I will try to explain this the best way I can
There are several ways to say it....
When someone is referring an application that they use within a specific operating system, the most common usages would be:"I am running aMule on my Linux box"
or"I am running aMule on my Windows box"
It wouldn't make sense to say "I am running aMule under my Windows box"
or "I am running aMule in my Mac"
... Those don't sound right at all hehe.
Now there is a difference between the statement that you run an application within a specific operating system and what you would offer as advice or offering instruction, or some other context.Example 1:2nd person: "If you want to run aMule as a daemon, I would recommend running it under a Linux environment"another version: "If you want to run aMule as a daemon, I would recommend running it within a Linux environment"
What you're looking at is essentially 2 different ways of saying the same thing Example 2:"If you want to install aMule on Linux, you will want to check your distro repository for an official release.""If you want to install aMule in Linux, you will want to check your distro repository for an official release."
Again, they both mean the same thing.
When it comes to software, on, in, and even under are somewhat interchangeable. Its a bit confusing, and trying to explain it is even more confusing lol. The reason is that software is not a tangible item, so on and in both work sort of the same way.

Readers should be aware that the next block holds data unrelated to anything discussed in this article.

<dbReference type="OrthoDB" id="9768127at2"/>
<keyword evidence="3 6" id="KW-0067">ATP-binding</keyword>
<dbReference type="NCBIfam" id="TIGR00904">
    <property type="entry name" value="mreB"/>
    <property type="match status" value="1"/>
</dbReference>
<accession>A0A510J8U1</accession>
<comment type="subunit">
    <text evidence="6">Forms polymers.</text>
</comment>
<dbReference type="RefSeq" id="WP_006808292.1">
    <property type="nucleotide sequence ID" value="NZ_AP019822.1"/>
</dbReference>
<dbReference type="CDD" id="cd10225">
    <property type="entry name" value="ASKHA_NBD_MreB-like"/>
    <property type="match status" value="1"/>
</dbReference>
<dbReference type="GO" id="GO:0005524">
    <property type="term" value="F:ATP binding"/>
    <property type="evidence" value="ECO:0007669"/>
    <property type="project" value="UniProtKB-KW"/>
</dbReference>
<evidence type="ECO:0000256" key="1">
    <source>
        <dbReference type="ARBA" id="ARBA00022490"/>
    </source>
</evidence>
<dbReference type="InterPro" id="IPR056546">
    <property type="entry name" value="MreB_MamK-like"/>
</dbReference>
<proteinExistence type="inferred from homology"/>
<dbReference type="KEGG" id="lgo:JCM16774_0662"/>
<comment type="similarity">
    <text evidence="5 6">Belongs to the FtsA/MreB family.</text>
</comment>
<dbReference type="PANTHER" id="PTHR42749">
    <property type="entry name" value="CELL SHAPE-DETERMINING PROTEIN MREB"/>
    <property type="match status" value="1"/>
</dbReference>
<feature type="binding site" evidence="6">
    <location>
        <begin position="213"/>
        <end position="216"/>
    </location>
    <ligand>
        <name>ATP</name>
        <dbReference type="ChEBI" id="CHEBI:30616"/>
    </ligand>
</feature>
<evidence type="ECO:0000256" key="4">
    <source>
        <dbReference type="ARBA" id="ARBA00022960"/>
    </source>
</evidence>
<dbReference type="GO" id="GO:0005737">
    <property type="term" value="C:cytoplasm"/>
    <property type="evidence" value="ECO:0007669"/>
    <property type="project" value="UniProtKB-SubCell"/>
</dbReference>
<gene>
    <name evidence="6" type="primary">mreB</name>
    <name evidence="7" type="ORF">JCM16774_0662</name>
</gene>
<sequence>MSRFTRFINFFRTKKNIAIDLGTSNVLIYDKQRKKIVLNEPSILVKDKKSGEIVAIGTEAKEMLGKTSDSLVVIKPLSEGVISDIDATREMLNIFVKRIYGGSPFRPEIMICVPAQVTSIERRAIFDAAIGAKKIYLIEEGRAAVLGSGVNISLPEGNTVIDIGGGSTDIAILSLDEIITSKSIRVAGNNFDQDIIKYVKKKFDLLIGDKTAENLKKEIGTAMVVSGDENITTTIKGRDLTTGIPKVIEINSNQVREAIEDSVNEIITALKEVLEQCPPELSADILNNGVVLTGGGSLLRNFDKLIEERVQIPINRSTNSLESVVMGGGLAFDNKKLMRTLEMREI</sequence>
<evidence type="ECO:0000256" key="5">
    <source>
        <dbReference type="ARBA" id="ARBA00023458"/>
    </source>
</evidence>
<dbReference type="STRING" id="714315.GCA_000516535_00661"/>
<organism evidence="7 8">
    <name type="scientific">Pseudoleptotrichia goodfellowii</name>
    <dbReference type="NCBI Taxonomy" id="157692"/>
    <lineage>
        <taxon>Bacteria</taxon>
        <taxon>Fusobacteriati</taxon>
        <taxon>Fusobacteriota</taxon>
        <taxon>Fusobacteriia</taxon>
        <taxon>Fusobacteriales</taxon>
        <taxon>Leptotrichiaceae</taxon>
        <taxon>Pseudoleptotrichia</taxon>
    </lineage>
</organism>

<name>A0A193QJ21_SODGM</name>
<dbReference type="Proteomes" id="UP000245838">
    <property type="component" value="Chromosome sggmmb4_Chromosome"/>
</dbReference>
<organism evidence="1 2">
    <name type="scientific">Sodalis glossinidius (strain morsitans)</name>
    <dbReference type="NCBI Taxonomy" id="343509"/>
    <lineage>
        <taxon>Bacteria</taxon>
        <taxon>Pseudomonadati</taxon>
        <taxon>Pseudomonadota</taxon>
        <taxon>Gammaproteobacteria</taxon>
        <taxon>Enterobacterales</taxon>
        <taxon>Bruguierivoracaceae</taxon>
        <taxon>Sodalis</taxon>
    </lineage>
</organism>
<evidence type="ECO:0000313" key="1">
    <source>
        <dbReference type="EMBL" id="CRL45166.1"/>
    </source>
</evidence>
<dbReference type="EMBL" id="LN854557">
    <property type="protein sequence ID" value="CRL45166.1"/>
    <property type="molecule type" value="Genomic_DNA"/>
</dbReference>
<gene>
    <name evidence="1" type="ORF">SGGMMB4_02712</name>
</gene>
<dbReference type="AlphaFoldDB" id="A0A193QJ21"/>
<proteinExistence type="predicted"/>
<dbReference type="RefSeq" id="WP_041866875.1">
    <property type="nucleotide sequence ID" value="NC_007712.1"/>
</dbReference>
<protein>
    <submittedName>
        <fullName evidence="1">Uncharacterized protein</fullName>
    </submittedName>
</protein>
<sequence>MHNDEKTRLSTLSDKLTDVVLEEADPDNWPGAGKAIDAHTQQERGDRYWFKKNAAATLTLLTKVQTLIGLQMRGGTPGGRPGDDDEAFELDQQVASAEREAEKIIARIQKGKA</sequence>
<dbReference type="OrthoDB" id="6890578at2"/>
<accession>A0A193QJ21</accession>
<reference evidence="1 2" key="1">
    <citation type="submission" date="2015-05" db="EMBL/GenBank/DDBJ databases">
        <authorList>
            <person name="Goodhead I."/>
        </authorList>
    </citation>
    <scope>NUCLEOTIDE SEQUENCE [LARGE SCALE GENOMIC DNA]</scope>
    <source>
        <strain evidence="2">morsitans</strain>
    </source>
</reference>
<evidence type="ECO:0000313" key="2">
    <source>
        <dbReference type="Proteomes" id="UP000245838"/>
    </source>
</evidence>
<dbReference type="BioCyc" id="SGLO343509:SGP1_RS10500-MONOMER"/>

Performing an action (correct).... I need to put the luggage in the car.
Performing an action (incorrect).... I need to put the luggage on the car. (it will fly off!!!)
Performing an action (incorrect).... I need to put the luggage under the car. (you will run it over!)
Now with software....
Performing an action (correct)... I want to compile this application on linux
Performing an action (correct)... I want to compile this application in linux
Performing an action (correct)... I want to compile this application under linux
So in summation....
If your referring to a physical/tangible object, use the examples above. If you're referring to something nonphysical, then attempt to imagine a physical state and use the proper word accordingly.
Correct: I want to dive in the pool
Incorrect: I want to dive on the pool
There are exceptions though...
Correct: I run amule on debian
Incorrect: I run amule in debian
Thats about all Ican think of. Hope this helps!